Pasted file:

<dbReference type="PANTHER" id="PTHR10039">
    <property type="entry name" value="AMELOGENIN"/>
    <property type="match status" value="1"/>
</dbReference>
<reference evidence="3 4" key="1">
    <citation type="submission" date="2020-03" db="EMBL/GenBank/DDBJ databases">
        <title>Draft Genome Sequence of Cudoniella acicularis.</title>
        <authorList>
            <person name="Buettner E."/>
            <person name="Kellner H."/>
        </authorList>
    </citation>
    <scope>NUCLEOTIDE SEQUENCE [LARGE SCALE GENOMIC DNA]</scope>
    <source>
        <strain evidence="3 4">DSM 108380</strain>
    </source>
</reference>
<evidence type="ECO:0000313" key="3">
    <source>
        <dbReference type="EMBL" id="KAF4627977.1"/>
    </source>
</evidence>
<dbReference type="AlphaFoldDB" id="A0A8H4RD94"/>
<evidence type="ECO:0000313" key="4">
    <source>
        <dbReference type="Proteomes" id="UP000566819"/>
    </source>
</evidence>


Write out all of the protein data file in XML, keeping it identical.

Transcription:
<dbReference type="PANTHER" id="PTHR10039">
    <property type="entry name" value="AMELOGENIN"/>
    <property type="match status" value="1"/>
</dbReference>
<reference evidence="3 4" key="1">
    <citation type="submission" date="2020-03" db="EMBL/GenBank/DDBJ databases">
        <title>Draft Genome Sequence of Cudoniella acicularis.</title>
        <authorList>
            <person name="Buettner E."/>
            <person name="Kellner H."/>
        </authorList>
    </citation>
    <scope>NUCLEOTIDE SEQUENCE [LARGE SCALE GENOMIC DNA]</scope>
    <source>
        <strain evidence="3 4">DSM 108380</strain>
    </source>
</reference>
<evidence type="ECO:0000313" key="3">
    <source>
        <dbReference type="EMBL" id="KAF4627977.1"/>
    </source>
</evidence>
<dbReference type="AlphaFoldDB" id="A0A8H4RD94"/>
<evidence type="ECO:0000313" key="4">
    <source>
        <dbReference type="Proteomes" id="UP000566819"/>
    </source>
</evidence>